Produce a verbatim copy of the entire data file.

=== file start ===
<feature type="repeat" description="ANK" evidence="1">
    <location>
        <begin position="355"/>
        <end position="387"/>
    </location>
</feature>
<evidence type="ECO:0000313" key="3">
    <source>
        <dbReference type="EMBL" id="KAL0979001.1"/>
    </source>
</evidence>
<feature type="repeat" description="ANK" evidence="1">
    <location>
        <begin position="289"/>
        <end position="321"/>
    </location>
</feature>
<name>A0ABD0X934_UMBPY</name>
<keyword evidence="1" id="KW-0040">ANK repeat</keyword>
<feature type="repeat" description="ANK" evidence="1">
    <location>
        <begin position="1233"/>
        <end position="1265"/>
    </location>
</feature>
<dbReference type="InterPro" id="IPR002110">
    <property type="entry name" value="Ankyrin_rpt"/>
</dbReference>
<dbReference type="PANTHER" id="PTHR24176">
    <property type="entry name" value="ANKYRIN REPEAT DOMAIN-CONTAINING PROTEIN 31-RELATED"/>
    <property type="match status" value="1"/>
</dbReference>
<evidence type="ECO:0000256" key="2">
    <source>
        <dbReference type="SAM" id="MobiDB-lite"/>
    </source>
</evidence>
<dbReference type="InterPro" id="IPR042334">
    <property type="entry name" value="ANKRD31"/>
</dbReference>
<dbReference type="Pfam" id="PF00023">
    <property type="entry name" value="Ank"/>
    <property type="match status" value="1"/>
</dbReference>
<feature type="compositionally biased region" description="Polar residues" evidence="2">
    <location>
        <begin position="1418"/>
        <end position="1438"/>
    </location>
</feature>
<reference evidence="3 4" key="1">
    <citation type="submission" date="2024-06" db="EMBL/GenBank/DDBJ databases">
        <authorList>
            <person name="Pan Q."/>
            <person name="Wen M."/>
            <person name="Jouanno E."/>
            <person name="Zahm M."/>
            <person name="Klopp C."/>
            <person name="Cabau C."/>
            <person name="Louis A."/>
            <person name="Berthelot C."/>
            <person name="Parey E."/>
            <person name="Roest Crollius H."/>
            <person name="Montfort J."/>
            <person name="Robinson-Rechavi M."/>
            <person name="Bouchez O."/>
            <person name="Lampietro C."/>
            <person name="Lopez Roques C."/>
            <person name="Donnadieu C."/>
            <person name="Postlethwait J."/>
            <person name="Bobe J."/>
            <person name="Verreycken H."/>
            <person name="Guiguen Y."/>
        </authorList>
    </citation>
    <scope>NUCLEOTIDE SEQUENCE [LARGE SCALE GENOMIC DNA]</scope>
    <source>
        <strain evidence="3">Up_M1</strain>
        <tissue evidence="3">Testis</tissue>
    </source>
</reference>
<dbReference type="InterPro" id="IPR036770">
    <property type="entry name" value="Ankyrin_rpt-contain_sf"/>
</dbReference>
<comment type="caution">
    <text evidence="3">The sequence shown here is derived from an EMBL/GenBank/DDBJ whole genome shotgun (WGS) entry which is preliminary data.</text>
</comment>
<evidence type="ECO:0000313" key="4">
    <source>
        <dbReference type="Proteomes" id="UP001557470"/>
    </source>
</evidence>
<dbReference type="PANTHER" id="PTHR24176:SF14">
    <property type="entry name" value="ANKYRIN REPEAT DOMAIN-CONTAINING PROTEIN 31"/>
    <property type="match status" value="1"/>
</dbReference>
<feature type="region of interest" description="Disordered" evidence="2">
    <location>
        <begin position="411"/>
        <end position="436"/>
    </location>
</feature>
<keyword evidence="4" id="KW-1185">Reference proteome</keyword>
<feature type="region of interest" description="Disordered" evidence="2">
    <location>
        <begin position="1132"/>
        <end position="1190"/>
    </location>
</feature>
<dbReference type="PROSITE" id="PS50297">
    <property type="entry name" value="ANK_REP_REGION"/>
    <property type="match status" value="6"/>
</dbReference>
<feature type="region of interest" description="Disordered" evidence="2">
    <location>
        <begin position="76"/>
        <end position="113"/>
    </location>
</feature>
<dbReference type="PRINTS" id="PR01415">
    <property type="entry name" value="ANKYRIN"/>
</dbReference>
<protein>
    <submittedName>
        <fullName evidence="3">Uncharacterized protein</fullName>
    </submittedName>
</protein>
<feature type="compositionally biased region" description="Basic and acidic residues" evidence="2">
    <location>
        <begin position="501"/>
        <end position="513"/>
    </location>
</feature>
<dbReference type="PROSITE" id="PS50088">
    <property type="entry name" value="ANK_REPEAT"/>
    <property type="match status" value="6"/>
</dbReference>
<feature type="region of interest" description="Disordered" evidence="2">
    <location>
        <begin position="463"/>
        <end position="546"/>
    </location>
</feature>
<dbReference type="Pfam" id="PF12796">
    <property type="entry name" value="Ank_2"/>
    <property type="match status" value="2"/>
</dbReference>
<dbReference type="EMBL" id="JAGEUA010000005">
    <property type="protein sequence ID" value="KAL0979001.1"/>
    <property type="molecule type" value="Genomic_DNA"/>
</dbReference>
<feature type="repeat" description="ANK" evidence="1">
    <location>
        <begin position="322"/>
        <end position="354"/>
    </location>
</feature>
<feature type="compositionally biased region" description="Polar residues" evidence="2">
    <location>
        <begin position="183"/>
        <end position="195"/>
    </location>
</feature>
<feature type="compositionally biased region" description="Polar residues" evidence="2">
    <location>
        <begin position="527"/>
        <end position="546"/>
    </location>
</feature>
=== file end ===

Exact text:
<feature type="repeat" description="ANK" evidence="1">
    <location>
        <begin position="355"/>
        <end position="387"/>
    </location>
</feature>
<evidence type="ECO:0000313" key="3">
    <source>
        <dbReference type="EMBL" id="KAL0979001.1"/>
    </source>
</evidence>
<feature type="repeat" description="ANK" evidence="1">
    <location>
        <begin position="289"/>
        <end position="321"/>
    </location>
</feature>
<name>A0ABD0X934_UMBPY</name>
<keyword evidence="1" id="KW-0040">ANK repeat</keyword>
<feature type="repeat" description="ANK" evidence="1">
    <location>
        <begin position="1233"/>
        <end position="1265"/>
    </location>
</feature>
<dbReference type="InterPro" id="IPR002110">
    <property type="entry name" value="Ankyrin_rpt"/>
</dbReference>
<dbReference type="PANTHER" id="PTHR24176">
    <property type="entry name" value="ANKYRIN REPEAT DOMAIN-CONTAINING PROTEIN 31-RELATED"/>
    <property type="match status" value="1"/>
</dbReference>
<evidence type="ECO:0000256" key="2">
    <source>
        <dbReference type="SAM" id="MobiDB-lite"/>
    </source>
</evidence>
<dbReference type="InterPro" id="IPR042334">
    <property type="entry name" value="ANKRD31"/>
</dbReference>
<dbReference type="Pfam" id="PF00023">
    <property type="entry name" value="Ank"/>
    <property type="match status" value="1"/>
</dbReference>
<feature type="compositionally biased region" description="Polar residues" evidence="2">
    <location>
        <begin position="1418"/>
        <end position="1438"/>
    </location>
</feature>
<reference evidence="3 4" key="1">
    <citation type="submission" date="2024-06" db="EMBL/GenBank/DDBJ databases">
        <authorList>
            <person name="Pan Q."/>
            <person name="Wen M."/>
            <person name="Jouanno E."/>
            <person name="Zahm M."/>
            <person name="Klopp C."/>
            <person name="Cabau C."/>
            <person name="Louis A."/>
            <person name="Berthelot C."/>
            <person name="Parey E."/>
            <person name="Roest Crollius H."/>
            <person name="Montfort J."/>
            <person name="Robinson-Rechavi M."/>
            <person name="Bouchez O."/>
            <person name="Lampietro C."/>
            <person name="Lopez Roques C."/>
            <person name="Donnadieu C."/>
            <person name="Postlethwait J."/>
            <person name="Bobe J."/>
            <person name="Verreycken H."/>
            <person name="Guiguen Y."/>
        </authorList>
    </citation>
    <scope>NUCLEOTIDE SEQUENCE [LARGE SCALE GENOMIC DNA]</scope>
    <source>
        <strain evidence="3">Up_M1</strain>
        <tissue evidence="3">Testis</tissue>
    </source>
</reference>
<dbReference type="InterPro" id="IPR036770">
    <property type="entry name" value="Ankyrin_rpt-contain_sf"/>
</dbReference>
<comment type="caution">
    <text evidence="3">The sequence shown here is derived from an EMBL/GenBank/DDBJ whole genome shotgun (WGS) entry which is preliminary data.</text>
</comment>
<evidence type="ECO:0000313" key="4">
    <source>
        <dbReference type="Proteomes" id="UP001557470"/>
    </source>
</evidence>
<dbReference type="PANTHER" id="PTHR24176:SF14">
    <property type="entry name" value="ANKYRIN REPEAT DOMAIN-CONTAINING PROTEIN 31"/>
    <property type="match status" value="1"/>
</dbReference>
<feature type="region of interest" description="Disordered" evidence="2">
    <location>
        <begin position="411"/>
        <end position="436"/>
    </location>
</feature>
<keyword evidence="4" id="KW-1185">Reference proteome</keyword>
<feature type="region of interest" description="Disordered" evidence="2">
    <location>
        <begin position="1132"/>
        <end position="1190"/>
    </location>
</feature>
<dbReference type="PROSITE" id="PS50297">
    <property type="entry name" value="ANK_REP_REGION"/>
    <property type="match status" value="6"/>
</dbReference>
<feature type="region of interest" description="Disordered" evidence="2">
    <location>
        <begin position="76"/>
        <end position="113"/>
    </location>
</feature>
<dbReference type="PRINTS" id="PR01415">
    <property type="entry name" value="ANKYRIN"/>
</dbReference>
<protein>
    <submittedName>
        <fullName evidence="3">Uncharacterized protein</fullName>
    </submittedName>
</protein>
<feature type="compositionally biased region" description="Basic and acidic residues" evidence="2">
    <location>
        <begin position="501"/>
        <end position="513"/>
    </location>
</feature>
<dbReference type="PROSITE" id="PS50088">
    <property type="entry name" value="ANK_REPEAT"/>
    <property type="match status" value="6"/>
</dbReference>
<feature type="region of interest" description="Disordered" evidence="2">
    <location>
        <begin position="463"/>
        <end position="546"/>
    </location>
</feature>
<dbReference type="Pfam" id="PF12796">
    <property type="entry name" value="Ank_2"/>
    <property type="match status" value="2"/>
</dbReference>
<dbReference type="EMBL" id="JAGEUA010000005">
    <property type="protein sequence ID" value="KAL0979001.1"/>
    <property type="molecule type" value="Genomic_DNA"/>
</dbReference>
<feature type="repeat" description="ANK" evidence="1">
    <location>
        <begin position="322"/>
        <end position="354"/>
    </location>
</feature>
<feature type="compositionally biased region" description="Polar residues" evidence="2">
    <location>
        <begin position="183"/>
        <end position="195"/>
    </location>
</feature>
<feature type="compositionally biased region" description="Polar residues" evidence="2">
    <location>
        <begin position="527"/>
        <end position="546"/>
    </location>
</feature>